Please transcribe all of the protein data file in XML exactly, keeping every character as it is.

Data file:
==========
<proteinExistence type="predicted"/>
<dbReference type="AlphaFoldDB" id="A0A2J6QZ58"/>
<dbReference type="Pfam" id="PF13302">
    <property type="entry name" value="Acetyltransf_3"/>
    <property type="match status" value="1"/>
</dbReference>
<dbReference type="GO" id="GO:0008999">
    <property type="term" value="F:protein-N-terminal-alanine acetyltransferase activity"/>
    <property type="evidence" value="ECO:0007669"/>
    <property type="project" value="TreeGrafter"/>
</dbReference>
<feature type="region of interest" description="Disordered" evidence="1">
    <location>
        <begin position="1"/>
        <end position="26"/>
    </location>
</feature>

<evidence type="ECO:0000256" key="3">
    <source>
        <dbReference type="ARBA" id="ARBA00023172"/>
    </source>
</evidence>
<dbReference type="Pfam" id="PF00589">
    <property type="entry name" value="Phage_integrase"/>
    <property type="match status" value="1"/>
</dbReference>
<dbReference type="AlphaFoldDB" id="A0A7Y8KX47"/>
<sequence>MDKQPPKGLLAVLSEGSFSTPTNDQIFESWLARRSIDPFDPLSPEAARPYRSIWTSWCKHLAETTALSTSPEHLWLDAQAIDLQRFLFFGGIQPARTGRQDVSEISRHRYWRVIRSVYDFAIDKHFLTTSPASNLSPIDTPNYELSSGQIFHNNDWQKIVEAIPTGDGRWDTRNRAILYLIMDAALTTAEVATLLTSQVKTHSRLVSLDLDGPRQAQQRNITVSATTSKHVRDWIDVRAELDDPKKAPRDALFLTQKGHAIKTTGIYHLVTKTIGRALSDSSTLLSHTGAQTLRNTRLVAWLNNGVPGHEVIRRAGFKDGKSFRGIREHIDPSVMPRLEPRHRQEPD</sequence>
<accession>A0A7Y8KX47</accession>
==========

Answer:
<proteinExistence type="predicted"/>
<dbReference type="AlphaFoldDB" id="A0A2J6QZ58"/>
<dbReference type="Pfam" id="PF13302">
    <property type="entry name" value="Acetyltransf_3"/>
    <property type="match status" value="1"/>
</dbReference>
<dbReference type="GO" id="GO:0008999">
    <property type="term" value="F:protein-N-terminal-alanine acetyltransferase activity"/>
    <property type="evidence" value="ECO:0007669"/>
    <property type="project" value="TreeGrafter"/>
</dbReference>
<feature type="region of interest" description="Disordered" evidence="1">
    <location>
        <begin position="1"/>
        <end position="26"/>
    </location>
</feature>

<evidence type="ECO:0000256" key="3">
    <source>
        <dbReference type="ARBA" id="ARBA00023172"/>
    </source>
</evidence>
<dbReference type="Pfam" id="PF00589">
    <property type="entry name" value="Phage_integrase"/>
    <property type="match status" value="1"/>
</dbReference>
<dbReference type="AlphaFoldDB" id="A0A7Y8KX47"/>
<sequence>MDKQPPKGLLAVLSEGSFSTPTNDQIFESWLARRSIDPFDPLSPEAARPYRSIWTSWCKHLAETTALSTSPEHLWLDAQAIDLQRFLFFGGIQPARTGRQDVSEISRHRYWRVIRSVYDFAIDKHFLTTSPASNLSPIDTPNYELSSGQIFHNNDWQKIVEAIPTGDGRWDTRNRAILYLIMDAALTTAEVATLLTSQVKTHSRLVSLDLDGPRQAQQRNITVSATTSKHVRDWIDVRAELDDPKKAPRDALFLTQKGHAIKTTGIYHLVTKTIGRALSDSSTLLSHTGAQTLRNTRLVAWLNNGVPGHEVIRRAGFKDGKSFRGIREHIDPSVMPRLEPRHRQEPD</sequence>
<accession>A0A7Y8KX47</accession>